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reed magazine logoJune 2010

Deconstructing Wikipedia continued

Paradoxically, the slapdash quality of some early entries actually enticed new contributors. Visitors who came to scoff discovered that they could make improvements with a few strokes of the keyboard. Wikipedia benefited from a virtuous cycle: the bigger it grew, the more useful it became; the more useful it became, the bigger it grew.

Today, Wikipedia boasts more than 3.2 million articles—far outpacing venerable rivals such as the Encyclopaedia Britannica in both breadth and depth. But Sanger wasn’t worried about breadth or depth. He was worried about authority.

Invasion of the Trolls

At first, Wikipedia’s contributors were drawn primarily from Nupedians, who generally agreed that experts should prevail when writing about their own field. Conflicts (there were many) were settled by consensus. But Sanger soon found himself preoccupied with preventing the project from slipping into anarchy. By October 2001, Wikipedia had 13,000 articles, and new contributors were arriving every minute. Graffiti and vandalism were increasingly common. Dealing with vandalism was fairly straightforward—entries could easily be reverted to their previous versions. But some contributors wanted to use Wikipedia to broadcast their political views or personal opinions. Worse, self-important windbags sometimes reverted the changes of genuine experts because they preferred their own phrasing or focused on pedantic quibbles. “There was a growing problem,” Sanger later wrote. “Persistent and difficult contributors tend to drive away better, more valuable contributors.”

One example of the maddening disputes that periodically erupted was how to refer to the city of Gdansk, or Danzig, which has at various times lived under German, Polish, and independent rule. Each name had its partisans, who periodically embarked on search-and-destroy missions to change references from one to the other. (This conflict, and a related argument about Poznan/Posen, simmered for years.)

Sanger did his best to damp down the fires, but his moral authority—never very strong—became progressively more diluted. Consensus became elusive, then impossible. Meanwhile, Nupedia was stalled and BOMIS was running short of money. Sanger was laid off in February 2002, but continued on as “chief instigator” at Wikipedia. However, the community’s indifference to expertise continued to needle him. Worse, the anonymous nature of the project (contributors are known only by their online aliases) gave cover to bullies and cranks. After a few stillborn attempts to recruit experts to vet articles, he quit the project for good in January 2003.

Sanger’s departure did nothing to slow Wikipedia’s momentum. Despite, or perhaps because of the project’s not-for-profit status, its growth was explosive. Inventive contributors found ways to mine sources of information such as the U.S. Census and works whose copyright had expired. But the problems he warned about did not vanish. Although Wikipedia gradually adopted rules to discourage squabbling and devised software to combat outright vandalism, its core culture remained unchanged. In December 2004, Sanger wrote an essay, “Why Wikipedia Must Jettison Its Anti-Elitism,” calling once again for a board of experts to review Wikipedia articles—a proposal that met with an icy reception.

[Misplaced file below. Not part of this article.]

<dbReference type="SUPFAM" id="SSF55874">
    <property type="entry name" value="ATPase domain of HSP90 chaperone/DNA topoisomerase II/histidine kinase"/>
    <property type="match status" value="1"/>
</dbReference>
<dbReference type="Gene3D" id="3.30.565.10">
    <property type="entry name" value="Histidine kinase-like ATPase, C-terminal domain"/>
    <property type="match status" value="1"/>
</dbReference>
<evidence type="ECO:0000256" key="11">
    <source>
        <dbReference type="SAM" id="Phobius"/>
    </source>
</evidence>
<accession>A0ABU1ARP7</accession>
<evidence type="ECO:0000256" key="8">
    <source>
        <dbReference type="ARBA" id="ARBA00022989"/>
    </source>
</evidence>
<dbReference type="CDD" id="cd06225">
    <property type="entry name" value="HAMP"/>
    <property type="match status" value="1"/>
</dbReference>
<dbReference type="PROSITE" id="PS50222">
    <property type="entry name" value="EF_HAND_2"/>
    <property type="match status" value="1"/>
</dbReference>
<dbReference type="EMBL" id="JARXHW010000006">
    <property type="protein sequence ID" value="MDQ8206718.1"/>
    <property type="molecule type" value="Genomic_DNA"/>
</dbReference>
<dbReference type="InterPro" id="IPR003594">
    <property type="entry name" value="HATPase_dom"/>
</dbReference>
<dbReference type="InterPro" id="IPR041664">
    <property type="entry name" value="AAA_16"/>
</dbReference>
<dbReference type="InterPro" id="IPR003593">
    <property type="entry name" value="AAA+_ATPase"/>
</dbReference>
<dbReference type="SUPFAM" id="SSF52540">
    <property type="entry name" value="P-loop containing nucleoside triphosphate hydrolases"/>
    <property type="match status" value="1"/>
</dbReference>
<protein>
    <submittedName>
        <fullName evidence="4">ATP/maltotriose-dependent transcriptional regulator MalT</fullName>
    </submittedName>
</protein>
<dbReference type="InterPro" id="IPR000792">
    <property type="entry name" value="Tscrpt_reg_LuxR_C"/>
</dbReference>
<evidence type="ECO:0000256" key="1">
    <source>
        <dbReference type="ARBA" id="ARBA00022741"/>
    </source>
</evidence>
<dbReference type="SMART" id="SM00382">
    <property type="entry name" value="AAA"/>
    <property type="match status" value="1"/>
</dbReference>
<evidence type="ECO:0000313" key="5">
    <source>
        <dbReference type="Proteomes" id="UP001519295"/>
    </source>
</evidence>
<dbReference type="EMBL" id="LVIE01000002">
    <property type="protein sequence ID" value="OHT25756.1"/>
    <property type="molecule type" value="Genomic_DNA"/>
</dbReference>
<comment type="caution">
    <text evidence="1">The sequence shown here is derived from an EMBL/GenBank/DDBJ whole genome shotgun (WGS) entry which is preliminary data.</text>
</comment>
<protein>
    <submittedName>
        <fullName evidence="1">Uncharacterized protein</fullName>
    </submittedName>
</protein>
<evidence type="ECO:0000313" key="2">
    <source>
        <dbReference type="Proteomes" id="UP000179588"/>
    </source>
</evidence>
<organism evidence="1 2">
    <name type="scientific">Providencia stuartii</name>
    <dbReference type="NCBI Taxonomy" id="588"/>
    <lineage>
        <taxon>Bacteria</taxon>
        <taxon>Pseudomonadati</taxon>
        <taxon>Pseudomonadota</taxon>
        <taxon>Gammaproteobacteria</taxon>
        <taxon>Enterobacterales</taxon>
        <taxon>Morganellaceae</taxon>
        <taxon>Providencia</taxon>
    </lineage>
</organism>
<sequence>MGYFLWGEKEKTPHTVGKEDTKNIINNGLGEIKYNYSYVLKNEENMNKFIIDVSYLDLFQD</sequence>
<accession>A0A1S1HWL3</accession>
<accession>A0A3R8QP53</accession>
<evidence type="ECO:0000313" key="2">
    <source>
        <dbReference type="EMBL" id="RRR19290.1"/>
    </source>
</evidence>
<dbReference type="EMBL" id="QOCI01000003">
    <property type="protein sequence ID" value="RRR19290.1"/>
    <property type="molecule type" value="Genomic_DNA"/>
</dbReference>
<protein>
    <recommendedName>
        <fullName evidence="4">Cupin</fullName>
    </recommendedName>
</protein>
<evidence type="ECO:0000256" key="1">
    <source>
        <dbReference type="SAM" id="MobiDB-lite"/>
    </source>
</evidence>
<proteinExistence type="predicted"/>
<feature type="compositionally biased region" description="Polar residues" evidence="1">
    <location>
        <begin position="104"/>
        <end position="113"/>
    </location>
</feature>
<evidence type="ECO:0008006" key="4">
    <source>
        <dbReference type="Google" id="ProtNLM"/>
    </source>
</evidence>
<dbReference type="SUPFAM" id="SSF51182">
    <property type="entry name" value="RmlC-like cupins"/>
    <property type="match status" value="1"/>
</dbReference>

Quest for Authority

growth chart

Wikipedia has seen explosive growth in the number of articles.

For many years, Sanger’s misgivings about Wikipedia had remained somewhat abstract; it was hard to pinpoint any real harm resulting from a substandard Wikipedia entry, except that some random websurfers might be misinformed about some random topic. But the Seigenthaler episode transformed the debate. Here was an individual whose reputation had been undeniably savaged—but who had no obvious remedy. By a quirk of federal law, Wikipedia is immune to libel suits. Individual authors can be sued, but only if they can be identified—and Wikipedia’s lax registration does not even require them to leave valid email addresses.

(The smear was eventually traced to a Nashville man who worked for a delivery service; he had posted the article as a prank.)

Sanger hoped that the painful episode would have the salutary effect of pushing Wikipedia to address its problems, but he was disappointed. Wikipedia adopted rules to prevent unregistered contributors from creating pages, but they could still edit pages—and registration was no guarantee of identity. In fact, Wikipedia is rife with “sock puppets,” contributors who create alternative identities to express differing views.

Sanger finally decided that there had to be another way. In September 2006, he launched Citizendium, an alternative to Wikipedia with several crucial changes. First, contributors cannot be anonymous. Second, articles are reviewed by experts before they gain the coveted status of “approved.” Visitors can read draft articles, but they are clearly marked as such.

At first, Citizendium “forked” or copied Wikipedia, so as to begin with a rich storehouse of information. (Wikipedia maintains no copyright on its articles.) However, Sanger quickly realized that simply cleaning up Wikipedia articles was not much fun. Many articles, he felt, were not inaccurate per se, but poorly written. “An encyclopedia entry is not just a collection of facts,” he says.

reed magazine logoJune 2010